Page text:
Tributes have been paid to Pauline Wood, a long standing leader of Clitheroe Civic Society whose legacy will live on in the town for years to come.
Breathing new life into the Society, Pauline’s interest in history, and in particular local history, saw the group go from strength to strength. She was relentless in her pursuit of interesting speakers for the Society’s monthly talks, tempting many people out on even the darkest of evenings to be enthralled by tales of life in the Ribble Valley. From Clitheroe’s part in the history of the jet engine, to walking with Cromwell’s men through the lanes on the way to important battles, Pauline attracted speakers who people wanted to listen to.
However, in her role as chairman, Pauline did so much more than just attract interesting speakers. She spent hours following up planning applications which might have an adverse impact on the town.
She was a great believer in “going to see someone”, and the personal touch, as opposed to long and lengthy emails. She could often be seen, en route to the council offices, taking in a walk of her beloved area, and then on to deal with a pressing matter over planning. No item was too small. Her concern over the loss of a tree near the Nat West Bank was just as worthy of her attention as was a proposal to build hundreds of houses.
Despite being unwell at the time, many will remember her sterling opposition to the proposed changes to the market. Her clear and precise words, cleverly crafted, as she opened the Civic Society’s opposition to the original proposals in the council chambers were testimony to her passion, insight and love for Clitheroe.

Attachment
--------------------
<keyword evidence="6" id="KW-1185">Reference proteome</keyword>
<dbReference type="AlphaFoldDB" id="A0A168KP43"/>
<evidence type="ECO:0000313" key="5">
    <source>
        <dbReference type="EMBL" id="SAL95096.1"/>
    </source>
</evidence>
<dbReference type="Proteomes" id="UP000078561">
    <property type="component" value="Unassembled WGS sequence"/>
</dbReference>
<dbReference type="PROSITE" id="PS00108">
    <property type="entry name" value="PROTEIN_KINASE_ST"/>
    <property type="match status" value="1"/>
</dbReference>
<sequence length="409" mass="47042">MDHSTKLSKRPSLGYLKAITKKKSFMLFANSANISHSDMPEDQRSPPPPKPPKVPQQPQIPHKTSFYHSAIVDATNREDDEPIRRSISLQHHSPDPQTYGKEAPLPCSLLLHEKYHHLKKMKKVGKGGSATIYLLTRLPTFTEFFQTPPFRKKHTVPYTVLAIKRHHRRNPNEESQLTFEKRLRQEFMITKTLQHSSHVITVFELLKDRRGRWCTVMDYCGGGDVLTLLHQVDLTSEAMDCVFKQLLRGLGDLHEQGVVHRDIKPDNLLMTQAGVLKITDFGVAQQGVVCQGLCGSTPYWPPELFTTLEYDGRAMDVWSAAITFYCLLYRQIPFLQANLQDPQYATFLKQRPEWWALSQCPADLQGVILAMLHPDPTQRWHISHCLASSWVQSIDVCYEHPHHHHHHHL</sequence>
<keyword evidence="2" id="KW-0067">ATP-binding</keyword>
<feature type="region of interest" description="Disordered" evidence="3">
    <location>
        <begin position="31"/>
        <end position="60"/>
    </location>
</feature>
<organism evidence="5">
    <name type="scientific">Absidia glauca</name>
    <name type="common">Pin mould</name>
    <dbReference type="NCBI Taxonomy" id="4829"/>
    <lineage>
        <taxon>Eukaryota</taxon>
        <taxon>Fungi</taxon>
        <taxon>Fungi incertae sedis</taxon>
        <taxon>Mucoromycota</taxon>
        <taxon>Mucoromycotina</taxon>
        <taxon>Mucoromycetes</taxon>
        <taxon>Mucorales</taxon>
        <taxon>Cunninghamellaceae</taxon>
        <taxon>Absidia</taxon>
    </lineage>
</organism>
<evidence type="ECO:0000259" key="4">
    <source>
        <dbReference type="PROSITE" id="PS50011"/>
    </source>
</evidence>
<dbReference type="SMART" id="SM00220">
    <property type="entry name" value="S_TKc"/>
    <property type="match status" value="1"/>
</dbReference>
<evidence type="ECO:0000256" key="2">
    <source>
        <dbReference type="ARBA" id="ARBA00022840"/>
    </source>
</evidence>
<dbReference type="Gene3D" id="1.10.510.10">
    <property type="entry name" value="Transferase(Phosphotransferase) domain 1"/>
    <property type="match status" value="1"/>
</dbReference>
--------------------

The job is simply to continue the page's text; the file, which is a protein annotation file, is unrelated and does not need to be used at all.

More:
Pauline loved words, and not just English ones. Her expertise in French was renowned, and in the past, she would often speak nothing but French for days.
The recently restored Pinnacle situated in Clitheroe Castle grounds, is yet another testimony to Pauline’s project leadership. She would be the first to acknowledge it was a team effort, but every team needs a leader, and Pauline was that special person. Armed with knowledge, skill, and a wonderful sense of humour, Pauline has left a real legacy for the town of Clitheroe.
One of her many projects was to support Alan Dixon as he updated the Clitheroe Town Trail. Ribble Valley Borough Council kindly had this reprinted in the summer of 2017 and dedicated it to Pauline in recognition of her longstanding contribution as chairman of the Civic Society.
During her life, Pauline also worked with many young people as a teacher, sharing her love of knowledge and curiosity.
Even in retirement, she continued to give her time and enthusiasm for education working tirelessly as a Governor at Brookside Primary School in Clitheroe, attending meetings, and running the Gardening Club for pupils.
A member of Clitheroe Parish Church, Pauline was truly a Clitheroe person through and through.
mother, grandma and friend, Pauline will be missed by many.